By Melissa Silverstein | Women and Hollywood May 9, 2011 at 2:45AM
The Tina Fey publicity machine of the last couple of weeks has been in full swing. She's been everywhere to sell her book Bossypants. And clearly, the publicity machine has worked because the book is number one on the best seller list.
A natural place for Tina to work the publicity machine is her old stomping ground Saturday Night Live. This past Saturday she hosted the Mother's Day episode. If you recall, last year's episode was hosted by Betty White and it was turned out to be fresh, funny and raunchy. This year, with Fey 6 months pregnant, the show felt really forced with many of the sketches about pregnancy. Now I'd love to see the occasional sketch about pregnancy. That would be quite a change from the usual sketches. But it felt like there were too many sketches on the topic and to top it off none of them were funny. And what was the deal with Maya Rudolph? (who I love) It was like Tina said I don't want to be the only pregnant woman on stage -- let's get Maya.
The show felt just as bizarre as the Helen Mirren boob episode a couple of weeks ago. It's as if they didn't know what to with Tina and the sketches that worked best were the ones were her pregnancy was a non-issue like the Sarah Palin sketch.
Why could SNL write such a good episode for Betty White and then have uncomfortable episodes with Mirren and Fey? Is it that when White at almost 90 plays raunchy it is funny because a 90 year old woman is not considered a sexual being anymore? With Mirren it was painful because her image is so sexualized, and with Fey it was painful because it seemed they just didn't know what to do with her belly. But it's not like they haven't worked with pregnant women before. Amy Poehler was pregnant on the show and she did one of the best pieces EVER by anyone, The Sarah Palin wrap when she was 9 months pregnant.
So it's not like it can't be done.
And speaking of Bossypants, I finally finished the book. It kind of felt like a tease. She reels you in and then doesn't give you too much. I laughed my ass off at times but still don't feel I learned a lot about Tina. I feel that I learned more about her when I actually heard her voice in her conversation at Google a couple of weeks ago. I like Fey because she takes feminist issues and makes them really accessible to people who otherwise would run fast in the other direction.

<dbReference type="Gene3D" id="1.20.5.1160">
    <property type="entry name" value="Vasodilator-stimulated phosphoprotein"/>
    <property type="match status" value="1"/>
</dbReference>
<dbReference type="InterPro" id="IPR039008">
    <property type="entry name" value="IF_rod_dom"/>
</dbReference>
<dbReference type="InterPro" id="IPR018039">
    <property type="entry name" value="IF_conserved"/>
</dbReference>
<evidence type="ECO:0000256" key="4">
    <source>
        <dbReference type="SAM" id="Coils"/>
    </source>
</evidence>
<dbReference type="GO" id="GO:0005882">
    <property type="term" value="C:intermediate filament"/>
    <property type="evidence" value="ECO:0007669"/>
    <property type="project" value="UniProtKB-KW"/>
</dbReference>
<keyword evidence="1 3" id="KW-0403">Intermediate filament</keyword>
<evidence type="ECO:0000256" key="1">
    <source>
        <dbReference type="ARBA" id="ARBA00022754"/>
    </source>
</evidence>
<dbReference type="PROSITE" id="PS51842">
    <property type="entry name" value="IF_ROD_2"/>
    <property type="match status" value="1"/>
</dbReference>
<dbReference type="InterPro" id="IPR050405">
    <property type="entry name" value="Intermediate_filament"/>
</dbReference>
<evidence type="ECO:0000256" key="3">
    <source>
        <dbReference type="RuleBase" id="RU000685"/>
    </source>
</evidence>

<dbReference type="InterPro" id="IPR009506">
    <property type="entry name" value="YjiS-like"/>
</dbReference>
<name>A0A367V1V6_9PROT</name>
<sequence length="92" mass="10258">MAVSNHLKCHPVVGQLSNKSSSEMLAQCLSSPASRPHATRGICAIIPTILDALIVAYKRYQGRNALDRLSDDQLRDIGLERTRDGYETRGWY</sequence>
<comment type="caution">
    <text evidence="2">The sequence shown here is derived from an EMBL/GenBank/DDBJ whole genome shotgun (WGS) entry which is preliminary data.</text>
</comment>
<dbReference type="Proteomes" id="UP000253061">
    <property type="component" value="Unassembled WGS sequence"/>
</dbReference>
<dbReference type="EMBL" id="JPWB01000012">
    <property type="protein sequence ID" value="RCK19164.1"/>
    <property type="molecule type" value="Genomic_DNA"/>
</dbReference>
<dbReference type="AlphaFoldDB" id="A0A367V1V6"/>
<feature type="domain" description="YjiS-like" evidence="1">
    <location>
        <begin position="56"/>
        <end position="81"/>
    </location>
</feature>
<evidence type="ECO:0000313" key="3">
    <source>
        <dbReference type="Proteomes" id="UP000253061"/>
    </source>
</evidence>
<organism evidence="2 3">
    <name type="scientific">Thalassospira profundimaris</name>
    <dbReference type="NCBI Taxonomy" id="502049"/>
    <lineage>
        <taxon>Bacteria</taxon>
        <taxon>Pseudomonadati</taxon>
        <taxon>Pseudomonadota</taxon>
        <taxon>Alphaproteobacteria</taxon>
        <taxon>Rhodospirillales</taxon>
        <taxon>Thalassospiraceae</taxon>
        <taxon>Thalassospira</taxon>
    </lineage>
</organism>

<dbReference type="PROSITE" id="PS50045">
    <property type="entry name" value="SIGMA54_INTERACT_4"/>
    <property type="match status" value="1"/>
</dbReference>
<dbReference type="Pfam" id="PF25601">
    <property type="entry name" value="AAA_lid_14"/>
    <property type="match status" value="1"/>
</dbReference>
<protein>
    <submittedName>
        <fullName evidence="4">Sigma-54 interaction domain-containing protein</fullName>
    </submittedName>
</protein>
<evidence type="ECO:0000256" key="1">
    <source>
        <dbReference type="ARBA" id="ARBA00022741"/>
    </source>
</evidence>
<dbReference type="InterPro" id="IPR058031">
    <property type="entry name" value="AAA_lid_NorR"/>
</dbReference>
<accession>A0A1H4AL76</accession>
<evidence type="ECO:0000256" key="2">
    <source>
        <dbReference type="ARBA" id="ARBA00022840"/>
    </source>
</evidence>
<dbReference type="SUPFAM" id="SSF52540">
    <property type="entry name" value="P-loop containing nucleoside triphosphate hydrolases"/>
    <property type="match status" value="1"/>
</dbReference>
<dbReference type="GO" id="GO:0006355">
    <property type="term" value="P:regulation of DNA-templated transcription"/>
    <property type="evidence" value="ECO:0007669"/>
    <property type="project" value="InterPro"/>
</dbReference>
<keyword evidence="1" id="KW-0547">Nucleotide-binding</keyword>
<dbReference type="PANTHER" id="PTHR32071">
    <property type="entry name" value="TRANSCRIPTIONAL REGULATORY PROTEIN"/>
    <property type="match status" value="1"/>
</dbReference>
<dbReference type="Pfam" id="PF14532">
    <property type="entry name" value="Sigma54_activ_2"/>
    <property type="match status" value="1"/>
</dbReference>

One of the excerpts from the book that got a lot of play before its release and was excerpted in the New Yorker was about her ambivalence about having a second child. I very much liked that section especially the part about how as the boss and creator of 30 Rock she felt a lot of responsibility for all the people who worked on the show who she felt would lost their jobs if she decides to have a second kid because she wouldn't be able to continue the show.
Now we all know that she is having a second baby. And the other news is that 30 Rock will be around next year. Those 200 people still have their jobs -- at least for one more year. What Tina did was bring issues related to working moms into the zeitgeist in a new way. It will be interesting to see how long 30 Rock lasts and also if we will see her in any movies in the near future.